The original meaning of this term was quick and painless death for the terminally ill. However, euthanasia under the Nazis took on quite a different meaning: practicing eugenics in order to improve the quality of the German race. This was the beginning of a development that culminated in the killing of the incurably insane, permanently disabled, deformed and those people deemed superfluous. In due course, three major classifications were developed: 1) euthanasia for incurables; 2) direct extermination by "Special Treatment" (gassing); and 3) experiments in mass sterilization.
The program under which the Nazis murdered the people they deemed socially and genetically inferior. It was carried out under the code name "T4" (from the address "4 Tiergartenstrasse" of the Euthanasia Program's headquarters).
I. G. Farben
A German conglomerate of eight chemical companies, including BASF, Bayer, and Hoechst, that made extensive use of slave labor. In close partnership with Hitler, I. G. Farben established factories near concentration camps to take advantage of the large pools of forced laborers. Its Buna works near Auschwitz manufactured synthetic rubber from coal or gasoline. I. G. Farben was an important contributor to Hitler's rearming of Germany and the actual war effort.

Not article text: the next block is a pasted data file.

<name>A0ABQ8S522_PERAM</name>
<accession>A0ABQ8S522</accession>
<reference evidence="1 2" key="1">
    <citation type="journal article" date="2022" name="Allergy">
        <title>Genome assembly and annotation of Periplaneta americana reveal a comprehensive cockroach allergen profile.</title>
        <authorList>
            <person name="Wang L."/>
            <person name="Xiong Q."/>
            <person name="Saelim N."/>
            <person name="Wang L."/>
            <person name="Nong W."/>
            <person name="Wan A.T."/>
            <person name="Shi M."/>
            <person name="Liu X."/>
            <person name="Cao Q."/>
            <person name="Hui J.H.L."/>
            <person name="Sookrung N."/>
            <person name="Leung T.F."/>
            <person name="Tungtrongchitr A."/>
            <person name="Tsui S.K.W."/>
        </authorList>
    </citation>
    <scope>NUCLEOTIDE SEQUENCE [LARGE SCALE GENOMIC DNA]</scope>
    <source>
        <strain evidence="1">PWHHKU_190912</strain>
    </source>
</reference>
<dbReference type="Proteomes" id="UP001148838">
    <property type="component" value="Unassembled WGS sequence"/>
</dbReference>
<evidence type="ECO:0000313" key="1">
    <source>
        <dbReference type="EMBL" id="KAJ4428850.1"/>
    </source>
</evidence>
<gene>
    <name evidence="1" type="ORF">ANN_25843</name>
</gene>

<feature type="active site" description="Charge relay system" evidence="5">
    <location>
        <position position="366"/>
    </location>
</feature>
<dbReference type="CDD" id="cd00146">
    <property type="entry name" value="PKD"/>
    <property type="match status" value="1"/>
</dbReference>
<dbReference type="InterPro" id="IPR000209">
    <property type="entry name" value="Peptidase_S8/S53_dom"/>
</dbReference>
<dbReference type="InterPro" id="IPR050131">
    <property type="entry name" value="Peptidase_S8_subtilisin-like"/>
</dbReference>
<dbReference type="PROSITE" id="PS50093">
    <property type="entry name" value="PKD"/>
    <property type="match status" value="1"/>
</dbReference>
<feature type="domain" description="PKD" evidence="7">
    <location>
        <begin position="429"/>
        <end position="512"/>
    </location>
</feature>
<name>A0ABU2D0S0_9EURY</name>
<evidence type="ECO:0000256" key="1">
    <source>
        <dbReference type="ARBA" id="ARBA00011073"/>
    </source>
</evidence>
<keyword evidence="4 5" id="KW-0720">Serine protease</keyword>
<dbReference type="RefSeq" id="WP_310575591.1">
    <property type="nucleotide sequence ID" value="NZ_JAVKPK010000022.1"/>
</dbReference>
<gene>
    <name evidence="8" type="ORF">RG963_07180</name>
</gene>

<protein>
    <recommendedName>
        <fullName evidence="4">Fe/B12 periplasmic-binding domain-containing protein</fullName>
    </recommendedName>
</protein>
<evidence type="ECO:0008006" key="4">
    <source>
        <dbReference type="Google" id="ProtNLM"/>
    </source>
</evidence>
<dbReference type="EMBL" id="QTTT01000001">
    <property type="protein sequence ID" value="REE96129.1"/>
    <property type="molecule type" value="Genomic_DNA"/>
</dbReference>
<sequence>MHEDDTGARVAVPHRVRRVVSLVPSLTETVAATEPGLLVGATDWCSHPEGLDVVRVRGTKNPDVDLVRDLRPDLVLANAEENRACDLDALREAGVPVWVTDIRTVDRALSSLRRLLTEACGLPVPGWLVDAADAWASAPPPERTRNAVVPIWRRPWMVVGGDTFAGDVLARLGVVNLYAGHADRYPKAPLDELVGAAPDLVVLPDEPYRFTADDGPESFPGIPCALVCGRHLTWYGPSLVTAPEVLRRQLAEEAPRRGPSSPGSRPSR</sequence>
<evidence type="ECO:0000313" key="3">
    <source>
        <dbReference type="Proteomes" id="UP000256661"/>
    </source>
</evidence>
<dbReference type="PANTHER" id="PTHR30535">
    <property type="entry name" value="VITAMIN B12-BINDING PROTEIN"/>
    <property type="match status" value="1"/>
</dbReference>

Father Marie-Benoit/Padre Benedetti (France)
Father Marie-Benoit turned the local monastery of Bourg d'ire, Maine-et-Loire, into a rescue agency where Jews could obtain false papers. He established ties in Nice with representatives of the Union of French Jews and with Italian officials in an effort to transport Jews into Italy . The Gestapo forced him to flee to Italy where he accepted the leadership of the Committee to Assist Jewish Immigrants. He established contact with Italian, Swiss, Hungarian, French, and Romanian officials for the sole purpose of helping Jews, and became known as the "Father of the Jews".
The cover name for the German plan to murder all the Jews of Europe. Beginning in 1941, Jews were rounded up all over Europe and sent to extermination camps in Poland . The transports to the camps were disguised as part of a program for the Jews' "resettlement in the East."